This post is, in part, ar response to DJ Fet’s recent one entitled “Hetero Cis Men“. In which they make some very fair points not just about an understandable reluctance to play with HCMs, but also acknowledging that most are genuinely trying to do the right thing within a restricted set of conflicting social parameters. It’s a good post, you should read it. However, I do want to offer a counterpoint.
A little while back I got a message from a friend about a friend of theirs who was looking for some advice on how to get into the local rope scene. It’s not an unreasonable request and I’ll admit that I was pretty flattered to be thought of as a good person to turn to. They linked me through to a post said friend of friend had made describing their thoughts/feelings/experiences and my heart sank. Not because I couldn’t think of any advice to give this person, but because I genuinely don’t think they were in the right place to be able to hear it constructively.
Anyway, this is my blog and one of the benefits is that I’m addressing the void of the internet and can put things as bluntly as I like, so here is the advice I feel I could not give:
First and foremost, before anything else and before any progress of any sort can be made there is one lesson that needs to be learned, not just academically, but in a deep visceral way; the universe doesn’t owe you shit!
I mean it. Without thoroughly grasping that lesson (and I mean thoroughly grasping, complete with letting go of the self-pitying “life is so hard” attitude) you will not get far. People can tell when they’re being treated as things, it pours off people like a bad smell and few things are a bigger red-flag and turn-off than someone who feels they’re being hard done to if you don’t do X with them.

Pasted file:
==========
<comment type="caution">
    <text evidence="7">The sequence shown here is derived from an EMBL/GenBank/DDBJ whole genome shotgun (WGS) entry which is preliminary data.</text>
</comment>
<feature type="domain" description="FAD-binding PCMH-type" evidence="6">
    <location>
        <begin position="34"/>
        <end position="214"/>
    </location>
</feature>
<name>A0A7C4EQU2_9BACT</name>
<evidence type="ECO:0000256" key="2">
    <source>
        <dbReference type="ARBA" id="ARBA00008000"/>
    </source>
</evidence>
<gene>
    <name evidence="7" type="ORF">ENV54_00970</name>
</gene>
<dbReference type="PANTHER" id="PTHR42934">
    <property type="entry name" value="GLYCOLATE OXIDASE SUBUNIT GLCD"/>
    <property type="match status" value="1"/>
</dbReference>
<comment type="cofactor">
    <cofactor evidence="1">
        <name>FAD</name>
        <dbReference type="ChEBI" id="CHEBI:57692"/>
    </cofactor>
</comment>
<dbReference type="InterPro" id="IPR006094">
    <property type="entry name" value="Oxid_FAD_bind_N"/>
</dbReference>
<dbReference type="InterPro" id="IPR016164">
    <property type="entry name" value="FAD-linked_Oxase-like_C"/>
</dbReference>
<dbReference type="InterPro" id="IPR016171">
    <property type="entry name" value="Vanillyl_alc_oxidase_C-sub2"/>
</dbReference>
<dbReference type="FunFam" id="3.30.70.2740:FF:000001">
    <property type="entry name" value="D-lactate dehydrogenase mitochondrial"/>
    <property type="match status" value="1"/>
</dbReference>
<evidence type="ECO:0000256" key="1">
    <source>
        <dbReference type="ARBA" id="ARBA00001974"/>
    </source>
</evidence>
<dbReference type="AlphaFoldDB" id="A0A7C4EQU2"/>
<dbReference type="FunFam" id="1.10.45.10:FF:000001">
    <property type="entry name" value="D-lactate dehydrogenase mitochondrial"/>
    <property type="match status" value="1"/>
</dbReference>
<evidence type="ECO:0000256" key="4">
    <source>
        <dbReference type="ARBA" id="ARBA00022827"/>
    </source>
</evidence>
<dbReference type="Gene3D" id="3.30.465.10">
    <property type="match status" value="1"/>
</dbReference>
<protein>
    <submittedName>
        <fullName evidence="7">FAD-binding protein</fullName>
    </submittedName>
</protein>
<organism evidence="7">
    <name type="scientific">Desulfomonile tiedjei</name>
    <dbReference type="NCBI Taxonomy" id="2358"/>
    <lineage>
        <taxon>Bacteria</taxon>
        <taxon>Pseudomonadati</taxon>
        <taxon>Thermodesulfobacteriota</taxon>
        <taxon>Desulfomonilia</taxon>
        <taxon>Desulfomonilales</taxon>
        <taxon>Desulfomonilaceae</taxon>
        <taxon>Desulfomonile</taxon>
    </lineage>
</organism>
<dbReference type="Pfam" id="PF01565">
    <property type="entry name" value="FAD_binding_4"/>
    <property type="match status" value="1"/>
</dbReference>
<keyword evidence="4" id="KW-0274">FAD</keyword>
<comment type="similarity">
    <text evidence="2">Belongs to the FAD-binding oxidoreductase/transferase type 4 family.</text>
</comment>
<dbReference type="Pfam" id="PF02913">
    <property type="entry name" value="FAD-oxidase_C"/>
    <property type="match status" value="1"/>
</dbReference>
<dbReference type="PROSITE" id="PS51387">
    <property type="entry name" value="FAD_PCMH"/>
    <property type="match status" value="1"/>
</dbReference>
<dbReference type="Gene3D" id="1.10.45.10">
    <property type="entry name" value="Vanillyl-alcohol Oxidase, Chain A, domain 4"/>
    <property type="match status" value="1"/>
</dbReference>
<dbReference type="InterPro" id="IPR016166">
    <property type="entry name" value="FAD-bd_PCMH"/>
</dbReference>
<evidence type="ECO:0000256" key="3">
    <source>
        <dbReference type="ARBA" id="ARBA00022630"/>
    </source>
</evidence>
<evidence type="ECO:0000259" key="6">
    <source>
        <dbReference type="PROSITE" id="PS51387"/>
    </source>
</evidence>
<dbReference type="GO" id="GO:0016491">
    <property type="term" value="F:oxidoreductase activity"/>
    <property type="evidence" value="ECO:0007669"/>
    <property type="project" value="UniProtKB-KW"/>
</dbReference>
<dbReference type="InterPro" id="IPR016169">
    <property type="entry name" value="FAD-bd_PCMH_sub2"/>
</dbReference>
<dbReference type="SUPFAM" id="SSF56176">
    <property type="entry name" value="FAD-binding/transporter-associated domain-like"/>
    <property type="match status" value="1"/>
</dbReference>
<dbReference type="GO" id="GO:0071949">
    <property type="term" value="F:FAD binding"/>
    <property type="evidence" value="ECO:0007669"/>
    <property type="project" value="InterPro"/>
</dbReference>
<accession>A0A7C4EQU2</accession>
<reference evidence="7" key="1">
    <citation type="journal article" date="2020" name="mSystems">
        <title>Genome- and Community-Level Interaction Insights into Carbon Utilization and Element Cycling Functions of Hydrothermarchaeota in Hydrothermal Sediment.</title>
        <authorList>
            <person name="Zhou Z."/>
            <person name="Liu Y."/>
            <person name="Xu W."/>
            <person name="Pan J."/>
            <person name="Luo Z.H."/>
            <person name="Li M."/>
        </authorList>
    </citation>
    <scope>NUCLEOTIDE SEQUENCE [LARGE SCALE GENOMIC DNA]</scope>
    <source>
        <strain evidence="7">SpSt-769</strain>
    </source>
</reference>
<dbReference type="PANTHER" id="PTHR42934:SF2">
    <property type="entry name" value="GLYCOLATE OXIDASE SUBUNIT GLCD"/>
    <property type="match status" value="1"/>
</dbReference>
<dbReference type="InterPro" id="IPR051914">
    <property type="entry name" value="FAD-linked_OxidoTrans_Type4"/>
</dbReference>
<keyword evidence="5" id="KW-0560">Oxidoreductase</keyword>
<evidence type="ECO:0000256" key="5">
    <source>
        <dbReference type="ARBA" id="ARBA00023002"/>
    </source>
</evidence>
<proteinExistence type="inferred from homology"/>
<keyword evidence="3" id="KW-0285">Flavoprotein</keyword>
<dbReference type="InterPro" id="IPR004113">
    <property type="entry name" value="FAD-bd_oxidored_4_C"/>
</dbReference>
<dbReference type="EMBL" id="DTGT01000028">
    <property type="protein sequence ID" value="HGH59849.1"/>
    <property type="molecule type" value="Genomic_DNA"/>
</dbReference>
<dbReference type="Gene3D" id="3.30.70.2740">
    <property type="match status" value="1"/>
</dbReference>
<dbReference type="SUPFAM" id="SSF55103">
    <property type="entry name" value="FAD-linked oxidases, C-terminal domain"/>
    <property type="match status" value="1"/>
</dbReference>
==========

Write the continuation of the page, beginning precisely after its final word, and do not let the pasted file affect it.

Now, I want to stress, my point here is not “nobody likes you? Get over it and sod off home loser!” Absolutely not, and I know full well that this is tough, I’ve been there myself, but there is no substitute for going through this. Yes it’s difficult, it involves some potentially quite painful soul-searching. But, here’s the good bit, it makes you a better person. You see, once one gets over oneself, things change. It’s a bit zen, but by letting go of attachment, you just kinda tend to get more of the thing you were looking for anyway (PRIVILEGE CHECK: Holy Hell this is only limited to the tiny reference of my own experience! So please take with ginormous pinch of salt!)
Another aspect of this, though intrinsically tied in with the first is this; learn to accept rejection. Again my emphasis is not “screw you loser!” but rather that, when asking someone for something, a ‘no’ has to be ok. And when I say ok, I mean just as ok as a ‘yes’, as easy to say and with absolutely no pushback, hesitation or repercussions. Because otherwise the question or offer isn’t just what it is, it then comes with a huge weight of presumption and expectation and privilege behind it (see aforementioned turn-off). Some even advise deliberately practicing rejection by asking for things where you are almost completely certain that the answer will be ‘no’, I wouldn’t necessarily go that far, but even giving that exercise some serious thought can bring home the gulf between what most people think and fear about rejection and the reality. Put simply, if ‘no’ isn’t an ok answer for you to hear, then you shouldn’t be asking the question.
As previously stated I’m no expert and this is simply my opinion based on my own meandering experience. So be gentle yeah?